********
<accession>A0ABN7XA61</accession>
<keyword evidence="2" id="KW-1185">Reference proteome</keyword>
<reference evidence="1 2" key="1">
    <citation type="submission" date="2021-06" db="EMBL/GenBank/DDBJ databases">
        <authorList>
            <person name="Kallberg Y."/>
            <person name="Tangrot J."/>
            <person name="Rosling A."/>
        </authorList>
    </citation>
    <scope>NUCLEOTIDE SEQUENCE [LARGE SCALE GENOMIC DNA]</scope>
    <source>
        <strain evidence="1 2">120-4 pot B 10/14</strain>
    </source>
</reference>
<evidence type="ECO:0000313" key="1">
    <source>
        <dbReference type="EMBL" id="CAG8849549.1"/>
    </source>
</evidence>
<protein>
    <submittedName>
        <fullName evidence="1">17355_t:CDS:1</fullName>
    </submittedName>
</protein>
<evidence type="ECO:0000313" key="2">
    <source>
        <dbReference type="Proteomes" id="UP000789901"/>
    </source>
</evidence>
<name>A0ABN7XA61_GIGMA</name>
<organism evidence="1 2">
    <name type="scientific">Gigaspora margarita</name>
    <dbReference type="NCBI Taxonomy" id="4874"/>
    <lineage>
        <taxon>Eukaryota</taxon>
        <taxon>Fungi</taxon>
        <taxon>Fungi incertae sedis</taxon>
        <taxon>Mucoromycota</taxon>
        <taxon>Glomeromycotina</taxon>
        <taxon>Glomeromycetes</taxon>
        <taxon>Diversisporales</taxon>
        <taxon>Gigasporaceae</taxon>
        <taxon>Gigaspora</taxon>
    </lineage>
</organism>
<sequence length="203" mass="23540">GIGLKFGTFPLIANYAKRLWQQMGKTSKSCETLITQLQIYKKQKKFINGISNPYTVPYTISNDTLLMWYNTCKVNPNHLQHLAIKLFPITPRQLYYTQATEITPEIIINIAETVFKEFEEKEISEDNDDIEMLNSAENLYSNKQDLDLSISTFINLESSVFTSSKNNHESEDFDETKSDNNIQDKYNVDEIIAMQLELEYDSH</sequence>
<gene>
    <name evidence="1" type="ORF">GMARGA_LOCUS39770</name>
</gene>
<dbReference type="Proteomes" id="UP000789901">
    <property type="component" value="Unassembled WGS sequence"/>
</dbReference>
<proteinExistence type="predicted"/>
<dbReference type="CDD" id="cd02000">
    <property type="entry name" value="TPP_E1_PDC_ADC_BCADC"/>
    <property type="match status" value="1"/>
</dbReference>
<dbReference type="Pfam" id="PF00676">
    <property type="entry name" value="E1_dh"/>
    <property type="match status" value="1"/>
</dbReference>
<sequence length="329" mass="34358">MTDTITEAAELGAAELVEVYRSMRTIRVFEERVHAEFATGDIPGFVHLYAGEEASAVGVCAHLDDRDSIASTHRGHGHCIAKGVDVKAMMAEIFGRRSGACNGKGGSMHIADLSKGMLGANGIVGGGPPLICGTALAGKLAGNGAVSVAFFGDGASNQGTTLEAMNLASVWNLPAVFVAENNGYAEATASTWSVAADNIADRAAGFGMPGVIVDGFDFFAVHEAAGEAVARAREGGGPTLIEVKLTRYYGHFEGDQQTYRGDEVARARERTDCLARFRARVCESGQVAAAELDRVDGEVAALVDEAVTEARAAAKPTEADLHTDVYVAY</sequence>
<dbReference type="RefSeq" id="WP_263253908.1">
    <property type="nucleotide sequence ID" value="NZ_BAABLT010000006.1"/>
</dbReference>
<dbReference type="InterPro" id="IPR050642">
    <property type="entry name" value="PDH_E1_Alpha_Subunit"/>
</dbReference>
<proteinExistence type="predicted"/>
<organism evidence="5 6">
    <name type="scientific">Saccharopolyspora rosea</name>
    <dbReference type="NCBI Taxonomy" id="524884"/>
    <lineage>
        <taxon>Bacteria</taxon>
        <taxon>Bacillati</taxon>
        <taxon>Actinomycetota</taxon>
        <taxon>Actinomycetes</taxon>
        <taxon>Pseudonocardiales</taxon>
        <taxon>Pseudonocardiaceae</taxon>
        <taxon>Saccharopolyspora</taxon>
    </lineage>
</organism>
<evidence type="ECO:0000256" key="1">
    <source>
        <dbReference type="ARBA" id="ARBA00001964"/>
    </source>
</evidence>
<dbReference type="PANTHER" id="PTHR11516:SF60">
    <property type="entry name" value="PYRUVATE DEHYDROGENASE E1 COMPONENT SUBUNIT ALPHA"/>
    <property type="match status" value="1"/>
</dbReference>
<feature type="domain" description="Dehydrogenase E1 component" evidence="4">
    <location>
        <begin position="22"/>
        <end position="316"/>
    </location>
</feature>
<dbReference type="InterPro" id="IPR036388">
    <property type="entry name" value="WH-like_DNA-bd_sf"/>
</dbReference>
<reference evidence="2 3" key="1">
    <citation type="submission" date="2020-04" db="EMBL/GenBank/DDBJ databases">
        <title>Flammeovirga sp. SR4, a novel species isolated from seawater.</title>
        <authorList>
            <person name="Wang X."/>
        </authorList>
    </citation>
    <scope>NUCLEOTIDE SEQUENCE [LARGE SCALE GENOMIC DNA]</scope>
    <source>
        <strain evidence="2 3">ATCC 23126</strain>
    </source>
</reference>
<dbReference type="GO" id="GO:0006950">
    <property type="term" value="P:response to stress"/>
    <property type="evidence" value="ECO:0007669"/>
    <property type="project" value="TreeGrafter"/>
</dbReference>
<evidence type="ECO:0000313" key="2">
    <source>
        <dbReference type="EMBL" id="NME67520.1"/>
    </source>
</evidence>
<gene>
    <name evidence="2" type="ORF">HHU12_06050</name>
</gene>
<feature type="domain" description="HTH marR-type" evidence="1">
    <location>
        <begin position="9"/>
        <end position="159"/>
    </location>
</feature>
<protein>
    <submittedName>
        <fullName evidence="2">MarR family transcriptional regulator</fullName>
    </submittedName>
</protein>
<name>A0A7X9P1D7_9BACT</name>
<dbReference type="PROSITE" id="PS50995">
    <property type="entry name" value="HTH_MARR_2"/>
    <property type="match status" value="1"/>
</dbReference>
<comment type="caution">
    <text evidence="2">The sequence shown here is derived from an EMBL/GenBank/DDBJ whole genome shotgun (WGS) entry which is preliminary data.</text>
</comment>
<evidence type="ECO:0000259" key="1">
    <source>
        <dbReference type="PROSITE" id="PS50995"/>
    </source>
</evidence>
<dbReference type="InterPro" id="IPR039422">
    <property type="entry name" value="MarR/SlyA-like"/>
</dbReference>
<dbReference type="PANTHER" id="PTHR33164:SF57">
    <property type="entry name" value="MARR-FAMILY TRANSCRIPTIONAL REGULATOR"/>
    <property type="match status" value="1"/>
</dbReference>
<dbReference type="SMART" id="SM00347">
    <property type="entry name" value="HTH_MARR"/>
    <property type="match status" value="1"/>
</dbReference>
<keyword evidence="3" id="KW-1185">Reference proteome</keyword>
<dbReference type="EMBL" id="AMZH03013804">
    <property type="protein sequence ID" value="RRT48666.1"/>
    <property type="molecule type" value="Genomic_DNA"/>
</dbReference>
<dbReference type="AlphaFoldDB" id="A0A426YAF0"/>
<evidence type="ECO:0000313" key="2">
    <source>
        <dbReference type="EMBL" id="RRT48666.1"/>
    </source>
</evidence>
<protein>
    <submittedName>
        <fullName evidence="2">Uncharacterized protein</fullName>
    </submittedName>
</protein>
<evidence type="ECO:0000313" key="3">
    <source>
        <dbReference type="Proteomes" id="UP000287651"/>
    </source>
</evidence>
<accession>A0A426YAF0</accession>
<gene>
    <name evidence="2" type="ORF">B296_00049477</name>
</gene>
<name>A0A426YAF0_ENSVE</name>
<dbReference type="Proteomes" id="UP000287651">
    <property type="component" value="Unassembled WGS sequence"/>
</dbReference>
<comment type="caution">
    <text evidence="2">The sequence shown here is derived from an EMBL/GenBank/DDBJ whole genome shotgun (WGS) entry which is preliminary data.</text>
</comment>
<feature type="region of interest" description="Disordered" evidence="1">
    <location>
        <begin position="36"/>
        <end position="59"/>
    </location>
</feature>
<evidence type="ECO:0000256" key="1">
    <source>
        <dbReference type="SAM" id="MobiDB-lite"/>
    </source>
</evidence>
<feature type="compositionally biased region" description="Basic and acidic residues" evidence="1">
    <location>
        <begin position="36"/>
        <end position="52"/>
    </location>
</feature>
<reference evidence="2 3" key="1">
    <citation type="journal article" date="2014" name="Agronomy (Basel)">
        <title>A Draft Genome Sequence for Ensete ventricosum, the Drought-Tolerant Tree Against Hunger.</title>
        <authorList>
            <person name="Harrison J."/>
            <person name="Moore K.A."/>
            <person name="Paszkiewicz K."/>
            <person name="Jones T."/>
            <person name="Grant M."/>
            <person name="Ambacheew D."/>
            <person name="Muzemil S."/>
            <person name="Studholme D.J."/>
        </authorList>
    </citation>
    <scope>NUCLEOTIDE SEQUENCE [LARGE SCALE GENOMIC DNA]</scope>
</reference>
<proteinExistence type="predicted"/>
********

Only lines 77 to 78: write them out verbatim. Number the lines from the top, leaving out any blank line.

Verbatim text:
        <taxon>Actinomycetota</taxon>
        <taxon>Actinomycetes</taxon>